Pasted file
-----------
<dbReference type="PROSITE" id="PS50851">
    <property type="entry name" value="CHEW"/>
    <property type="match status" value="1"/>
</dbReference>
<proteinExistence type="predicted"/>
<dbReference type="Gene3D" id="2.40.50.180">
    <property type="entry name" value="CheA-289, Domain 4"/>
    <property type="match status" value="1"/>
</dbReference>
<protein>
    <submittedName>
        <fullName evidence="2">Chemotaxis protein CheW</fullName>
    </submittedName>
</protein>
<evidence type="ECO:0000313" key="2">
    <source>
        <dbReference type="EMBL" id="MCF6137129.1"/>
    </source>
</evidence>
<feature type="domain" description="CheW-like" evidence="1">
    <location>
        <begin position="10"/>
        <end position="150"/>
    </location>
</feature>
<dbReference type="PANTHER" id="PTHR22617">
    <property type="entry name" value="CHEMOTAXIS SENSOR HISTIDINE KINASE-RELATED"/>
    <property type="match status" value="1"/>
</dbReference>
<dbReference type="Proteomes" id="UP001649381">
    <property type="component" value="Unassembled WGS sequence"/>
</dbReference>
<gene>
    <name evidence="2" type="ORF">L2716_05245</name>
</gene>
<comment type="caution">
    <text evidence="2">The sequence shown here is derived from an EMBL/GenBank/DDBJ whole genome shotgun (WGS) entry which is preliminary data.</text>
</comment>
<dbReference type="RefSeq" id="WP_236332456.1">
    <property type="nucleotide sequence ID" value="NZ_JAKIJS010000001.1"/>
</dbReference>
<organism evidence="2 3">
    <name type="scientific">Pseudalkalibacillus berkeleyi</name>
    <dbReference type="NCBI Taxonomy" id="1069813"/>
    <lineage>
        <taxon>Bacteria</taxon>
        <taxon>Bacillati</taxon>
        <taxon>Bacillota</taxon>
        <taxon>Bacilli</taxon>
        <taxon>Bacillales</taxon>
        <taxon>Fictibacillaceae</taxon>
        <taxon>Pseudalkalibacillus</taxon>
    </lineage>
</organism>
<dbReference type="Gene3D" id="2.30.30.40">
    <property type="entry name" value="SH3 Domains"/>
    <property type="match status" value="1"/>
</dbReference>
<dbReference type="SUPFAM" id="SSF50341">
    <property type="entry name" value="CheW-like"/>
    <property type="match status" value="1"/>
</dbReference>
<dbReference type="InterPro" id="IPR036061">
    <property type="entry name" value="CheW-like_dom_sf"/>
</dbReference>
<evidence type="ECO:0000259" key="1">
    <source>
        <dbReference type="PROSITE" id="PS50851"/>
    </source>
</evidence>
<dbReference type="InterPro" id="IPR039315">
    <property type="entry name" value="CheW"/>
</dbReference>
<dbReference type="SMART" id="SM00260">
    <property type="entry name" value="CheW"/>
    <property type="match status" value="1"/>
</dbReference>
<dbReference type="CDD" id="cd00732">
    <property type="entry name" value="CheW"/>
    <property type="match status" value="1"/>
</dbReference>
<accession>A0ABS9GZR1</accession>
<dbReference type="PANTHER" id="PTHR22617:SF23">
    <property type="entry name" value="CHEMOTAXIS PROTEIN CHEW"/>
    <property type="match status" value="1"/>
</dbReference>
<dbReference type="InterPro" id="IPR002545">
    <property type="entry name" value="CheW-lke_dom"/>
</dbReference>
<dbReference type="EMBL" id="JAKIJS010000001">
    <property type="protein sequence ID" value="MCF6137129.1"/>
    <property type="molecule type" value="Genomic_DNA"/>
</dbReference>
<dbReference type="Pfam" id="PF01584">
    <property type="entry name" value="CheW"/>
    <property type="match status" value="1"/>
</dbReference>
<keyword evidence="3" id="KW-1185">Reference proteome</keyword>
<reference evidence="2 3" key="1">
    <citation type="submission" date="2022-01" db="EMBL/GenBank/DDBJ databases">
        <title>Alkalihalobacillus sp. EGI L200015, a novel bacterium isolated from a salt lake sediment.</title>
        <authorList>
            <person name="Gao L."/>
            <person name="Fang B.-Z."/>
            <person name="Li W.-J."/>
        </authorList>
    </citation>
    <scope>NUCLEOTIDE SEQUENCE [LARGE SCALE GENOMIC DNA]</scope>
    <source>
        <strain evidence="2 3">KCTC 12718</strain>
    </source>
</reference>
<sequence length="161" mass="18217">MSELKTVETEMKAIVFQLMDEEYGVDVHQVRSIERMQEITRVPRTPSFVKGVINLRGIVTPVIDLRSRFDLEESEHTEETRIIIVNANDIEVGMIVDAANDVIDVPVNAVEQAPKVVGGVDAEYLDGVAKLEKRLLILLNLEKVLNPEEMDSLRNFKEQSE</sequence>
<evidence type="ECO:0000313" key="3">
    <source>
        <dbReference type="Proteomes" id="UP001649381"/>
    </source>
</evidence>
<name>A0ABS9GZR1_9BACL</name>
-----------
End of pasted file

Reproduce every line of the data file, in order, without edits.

<dbReference type="PROSITE" id="PS50851">
    <property type="entry name" value="CHEW"/>
    <property type="match status" value="1"/>
</dbReference>
<proteinExistence type="predicted"/>
<dbReference type="Gene3D" id="2.40.50.180">
    <property type="entry name" value="CheA-289, Domain 4"/>
    <property type="match status" value="1"/>
</dbReference>
<protein>
    <submittedName>
        <fullName evidence="2">Chemotaxis protein CheW</fullName>
    </submittedName>
</protein>
<evidence type="ECO:0000313" key="2">
    <source>
        <dbReference type="EMBL" id="MCF6137129.1"/>
    </source>
</evidence>
<feature type="domain" description="CheW-like" evidence="1">
    <location>
        <begin position="10"/>
        <end position="150"/>
    </location>
</feature>
<dbReference type="PANTHER" id="PTHR22617">
    <property type="entry name" value="CHEMOTAXIS SENSOR HISTIDINE KINASE-RELATED"/>
    <property type="match status" value="1"/>
</dbReference>
<dbReference type="Proteomes" id="UP001649381">
    <property type="component" value="Unassembled WGS sequence"/>
</dbReference>
<gene>
    <name evidence="2" type="ORF">L2716_05245</name>
</gene>
<comment type="caution">
    <text evidence="2">The sequence shown here is derived from an EMBL/GenBank/DDBJ whole genome shotgun (WGS) entry which is preliminary data.</text>
</comment>
<dbReference type="RefSeq" id="WP_236332456.1">
    <property type="nucleotide sequence ID" value="NZ_JAKIJS010000001.1"/>
</dbReference>
<organism evidence="2 3">
    <name type="scientific">Pseudalkalibacillus berkeleyi</name>
    <dbReference type="NCBI Taxonomy" id="1069813"/>
    <lineage>
        <taxon>Bacteria</taxon>
        <taxon>Bacillati</taxon>
        <taxon>Bacillota</taxon>
        <taxon>Bacilli</taxon>
        <taxon>Bacillales</taxon>
        <taxon>Fictibacillaceae</taxon>
        <taxon>Pseudalkalibacillus</taxon>
    </lineage>
</organism>
<dbReference type="Gene3D" id="2.30.30.40">
    <property type="entry name" value="SH3 Domains"/>
    <property type="match status" value="1"/>
</dbReference>
<dbReference type="SUPFAM" id="SSF50341">
    <property type="entry name" value="CheW-like"/>
    <property type="match status" value="1"/>
</dbReference>
<dbReference type="InterPro" id="IPR036061">
    <property type="entry name" value="CheW-like_dom_sf"/>
</dbReference>
<evidence type="ECO:0000259" key="1">
    <source>
        <dbReference type="PROSITE" id="PS50851"/>
    </source>
</evidence>
<dbReference type="InterPro" id="IPR039315">
    <property type="entry name" value="CheW"/>
</dbReference>
<dbReference type="SMART" id="SM00260">
    <property type="entry name" value="CheW"/>
    <property type="match status" value="1"/>
</dbReference>
<dbReference type="CDD" id="cd00732">
    <property type="entry name" value="CheW"/>
    <property type="match status" value="1"/>
</dbReference>
<accession>A0ABS9GZR1</accession>
<dbReference type="PANTHER" id="PTHR22617:SF23">
    <property type="entry name" value="CHEMOTAXIS PROTEIN CHEW"/>
    <property type="match status" value="1"/>
</dbReference>
<dbReference type="InterPro" id="IPR002545">
    <property type="entry name" value="CheW-lke_dom"/>
</dbReference>
<dbReference type="EMBL" id="JAKIJS010000001">
    <property type="protein sequence ID" value="MCF6137129.1"/>
    <property type="molecule type" value="Genomic_DNA"/>
</dbReference>
<dbReference type="Pfam" id="PF01584">
    <property type="entry name" value="CheW"/>
    <property type="match status" value="1"/>
</dbReference>
<keyword evidence="3" id="KW-1185">Reference proteome</keyword>
<reference evidence="2 3" key="1">
    <citation type="submission" date="2022-01" db="EMBL/GenBank/DDBJ databases">
        <title>Alkalihalobacillus sp. EGI L200015, a novel bacterium isolated from a salt lake sediment.</title>
        <authorList>
            <person name="Gao L."/>
            <person name="Fang B.-Z."/>
            <person name="Li W.-J."/>
        </authorList>
    </citation>
    <scope>NUCLEOTIDE SEQUENCE [LARGE SCALE GENOMIC DNA]</scope>
    <source>
        <strain evidence="2 3">KCTC 12718</strain>
    </source>
</reference>
<sequence length="161" mass="18217">MSELKTVETEMKAIVFQLMDEEYGVDVHQVRSIERMQEITRVPRTPSFVKGVINLRGIVTPVIDLRSRFDLEESEHTEETRIIIVNANDIEVGMIVDAANDVIDVPVNAVEQAPKVVGGVDAEYLDGVAKLEKRLLILLNLEKVLNPEEMDSLRNFKEQSE</sequence>
<evidence type="ECO:0000313" key="3">
    <source>
        <dbReference type="Proteomes" id="UP001649381"/>
    </source>
</evidence>
<name>A0ABS9GZR1_9BACL</name>